The easiest way to tell the content of the fabric is to perform a burn test. This is the second-best way of identifying fabrics - the best is to examine the fibers under a microscope.
Before you perform the test, prepare a fireproof surface (a flat dinner plate will work) and make sure there is a container with water near by just in case.
Clip a long thin piece of the fabric, put it in the center of a plate, and burn one end of the fabric.
Cotton's fibers (made from plant) ignite easily. If the fabric is pure cotton, nothing will remain but gray ash that easily disintegrates. When ignited it burns with a steady flame and smells like burning leaves.
Linen fibers (made from plant) takes longer to ignite than cotton. The fabric closest to the ash is very brittle. Ash crumbles easily.
If the fabric is pure silk (made from protein), the fabric will be hard to ignite and will give out a smell of burned hair. The flame is not steady. The ash is easily crumbled. The flame is not as easily extinguished as cotton or linen.
Wool (made from protein) is harder to ignite than silk. Wool weave is looser than silk. The flame is steady but more difficult to keep burning. The smell of burning wool is like burning hair.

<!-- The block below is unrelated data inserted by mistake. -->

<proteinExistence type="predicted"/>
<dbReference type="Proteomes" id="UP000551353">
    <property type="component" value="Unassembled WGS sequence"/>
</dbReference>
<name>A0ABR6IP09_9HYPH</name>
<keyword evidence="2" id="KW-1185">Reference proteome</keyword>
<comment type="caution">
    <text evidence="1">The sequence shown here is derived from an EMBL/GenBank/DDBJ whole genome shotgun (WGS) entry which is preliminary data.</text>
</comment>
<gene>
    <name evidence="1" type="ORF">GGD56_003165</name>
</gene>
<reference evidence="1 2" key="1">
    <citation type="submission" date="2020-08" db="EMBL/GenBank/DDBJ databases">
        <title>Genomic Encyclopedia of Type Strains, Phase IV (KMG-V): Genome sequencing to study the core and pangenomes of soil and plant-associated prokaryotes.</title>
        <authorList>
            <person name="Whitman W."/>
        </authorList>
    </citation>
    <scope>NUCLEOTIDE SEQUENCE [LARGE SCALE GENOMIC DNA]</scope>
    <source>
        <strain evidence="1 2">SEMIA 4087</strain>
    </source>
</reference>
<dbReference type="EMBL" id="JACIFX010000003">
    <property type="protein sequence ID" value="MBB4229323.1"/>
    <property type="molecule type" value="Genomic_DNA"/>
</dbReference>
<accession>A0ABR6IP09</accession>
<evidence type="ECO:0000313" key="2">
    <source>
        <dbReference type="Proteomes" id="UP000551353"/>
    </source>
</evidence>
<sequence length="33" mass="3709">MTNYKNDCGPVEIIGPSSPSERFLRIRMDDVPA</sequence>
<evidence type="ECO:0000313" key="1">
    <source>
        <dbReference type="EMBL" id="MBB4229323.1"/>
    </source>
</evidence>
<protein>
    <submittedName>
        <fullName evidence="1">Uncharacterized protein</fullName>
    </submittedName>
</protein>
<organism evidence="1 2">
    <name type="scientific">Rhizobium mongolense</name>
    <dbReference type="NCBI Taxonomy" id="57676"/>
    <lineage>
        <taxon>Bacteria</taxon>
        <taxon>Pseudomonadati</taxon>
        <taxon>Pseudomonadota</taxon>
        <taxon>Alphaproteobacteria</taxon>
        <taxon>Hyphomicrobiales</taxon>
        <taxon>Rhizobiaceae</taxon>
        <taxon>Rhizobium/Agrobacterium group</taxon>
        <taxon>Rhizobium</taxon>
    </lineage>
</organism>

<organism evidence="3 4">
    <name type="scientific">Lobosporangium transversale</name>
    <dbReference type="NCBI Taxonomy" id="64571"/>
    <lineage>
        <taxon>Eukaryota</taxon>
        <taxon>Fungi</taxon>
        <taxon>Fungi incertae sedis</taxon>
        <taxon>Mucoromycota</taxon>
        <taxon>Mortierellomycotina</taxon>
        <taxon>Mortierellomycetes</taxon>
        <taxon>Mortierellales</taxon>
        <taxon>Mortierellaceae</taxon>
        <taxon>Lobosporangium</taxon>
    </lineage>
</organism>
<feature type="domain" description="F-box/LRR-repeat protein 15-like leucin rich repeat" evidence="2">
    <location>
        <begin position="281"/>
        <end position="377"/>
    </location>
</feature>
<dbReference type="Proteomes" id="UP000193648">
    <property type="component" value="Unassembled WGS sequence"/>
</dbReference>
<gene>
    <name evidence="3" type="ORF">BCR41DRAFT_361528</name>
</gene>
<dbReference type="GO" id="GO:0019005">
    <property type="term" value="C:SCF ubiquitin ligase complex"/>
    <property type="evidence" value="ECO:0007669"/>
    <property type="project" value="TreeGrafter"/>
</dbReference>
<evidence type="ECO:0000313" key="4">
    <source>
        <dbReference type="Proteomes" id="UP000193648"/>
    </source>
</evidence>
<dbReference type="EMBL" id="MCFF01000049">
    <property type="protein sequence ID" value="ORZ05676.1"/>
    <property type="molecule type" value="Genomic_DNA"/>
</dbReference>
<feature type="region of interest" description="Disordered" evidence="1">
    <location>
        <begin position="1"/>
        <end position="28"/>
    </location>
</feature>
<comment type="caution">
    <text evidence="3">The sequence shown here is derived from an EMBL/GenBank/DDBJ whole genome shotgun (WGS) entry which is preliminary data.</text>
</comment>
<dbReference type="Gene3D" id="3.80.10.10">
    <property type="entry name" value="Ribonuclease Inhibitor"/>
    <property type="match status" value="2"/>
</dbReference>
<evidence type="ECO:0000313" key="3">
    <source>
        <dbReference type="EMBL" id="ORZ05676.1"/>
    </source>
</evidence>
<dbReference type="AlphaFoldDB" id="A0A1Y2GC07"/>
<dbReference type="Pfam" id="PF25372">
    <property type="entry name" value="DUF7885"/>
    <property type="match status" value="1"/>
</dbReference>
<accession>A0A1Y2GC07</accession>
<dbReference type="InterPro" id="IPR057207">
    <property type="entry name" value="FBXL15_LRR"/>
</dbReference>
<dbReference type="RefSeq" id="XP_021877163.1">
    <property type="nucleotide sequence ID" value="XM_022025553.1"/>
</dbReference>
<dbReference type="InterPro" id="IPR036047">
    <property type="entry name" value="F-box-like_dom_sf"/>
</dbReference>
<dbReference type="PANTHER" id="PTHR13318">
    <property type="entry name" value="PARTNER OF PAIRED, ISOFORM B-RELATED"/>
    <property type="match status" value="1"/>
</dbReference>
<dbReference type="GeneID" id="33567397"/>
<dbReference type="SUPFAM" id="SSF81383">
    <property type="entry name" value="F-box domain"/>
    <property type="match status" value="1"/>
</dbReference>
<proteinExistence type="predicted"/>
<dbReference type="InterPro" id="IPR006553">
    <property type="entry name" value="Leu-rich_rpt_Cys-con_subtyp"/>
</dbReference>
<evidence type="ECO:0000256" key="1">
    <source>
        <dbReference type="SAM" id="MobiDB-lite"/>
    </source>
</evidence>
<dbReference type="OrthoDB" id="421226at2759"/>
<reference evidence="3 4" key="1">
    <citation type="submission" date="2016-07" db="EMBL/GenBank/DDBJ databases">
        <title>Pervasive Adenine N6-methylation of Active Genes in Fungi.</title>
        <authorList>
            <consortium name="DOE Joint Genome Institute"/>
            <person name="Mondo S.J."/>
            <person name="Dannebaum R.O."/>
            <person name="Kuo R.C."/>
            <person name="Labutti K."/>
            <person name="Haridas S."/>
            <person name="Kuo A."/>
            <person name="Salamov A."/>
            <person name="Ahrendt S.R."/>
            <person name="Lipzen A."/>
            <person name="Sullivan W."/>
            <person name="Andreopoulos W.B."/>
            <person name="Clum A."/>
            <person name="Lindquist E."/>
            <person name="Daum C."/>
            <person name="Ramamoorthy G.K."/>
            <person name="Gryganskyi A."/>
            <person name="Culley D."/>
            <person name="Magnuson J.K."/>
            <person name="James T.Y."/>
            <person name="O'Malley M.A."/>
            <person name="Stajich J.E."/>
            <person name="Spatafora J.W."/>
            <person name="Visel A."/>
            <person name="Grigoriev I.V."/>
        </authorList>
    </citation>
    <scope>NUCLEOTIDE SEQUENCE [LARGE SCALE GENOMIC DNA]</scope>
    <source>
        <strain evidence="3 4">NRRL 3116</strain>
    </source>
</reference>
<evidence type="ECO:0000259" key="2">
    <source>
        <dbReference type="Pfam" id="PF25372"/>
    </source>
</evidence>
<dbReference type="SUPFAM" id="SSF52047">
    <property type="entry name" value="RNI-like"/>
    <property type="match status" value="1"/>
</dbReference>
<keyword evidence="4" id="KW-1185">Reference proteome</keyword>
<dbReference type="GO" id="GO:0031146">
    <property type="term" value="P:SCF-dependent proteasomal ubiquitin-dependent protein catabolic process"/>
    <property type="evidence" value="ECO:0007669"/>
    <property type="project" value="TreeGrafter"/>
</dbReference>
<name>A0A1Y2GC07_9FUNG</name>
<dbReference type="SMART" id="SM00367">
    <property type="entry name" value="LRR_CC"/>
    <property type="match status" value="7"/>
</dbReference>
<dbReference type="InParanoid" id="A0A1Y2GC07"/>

Polyester (polymer made from coal and petroleum) melts and burns at the same time. the burned edge will have small hard plastic globules, synthetic material melts rather than burns. The smoke from polyester is black with sweetish smell. The ash is hard.
Rayon burns much as cotton does, as it is cellulose and is hard to tell from cotton with a burn test. It burns fast and leaves crumpling ash. The burning smell is close to burning leaves.
Nylon (made from petroleum) melts and burns rapidly. It smells like burning plastic.
Acrylic (made from natural gas and petroleum) burns readily. The ash is hard. The smell is acrid and harsh.
Acetate (made from cellulose wood fibers) burns rapidly with flickering flame and cannot be easily extinguished. It drips and leaves hard ash. The smell is similar to burning wood chips.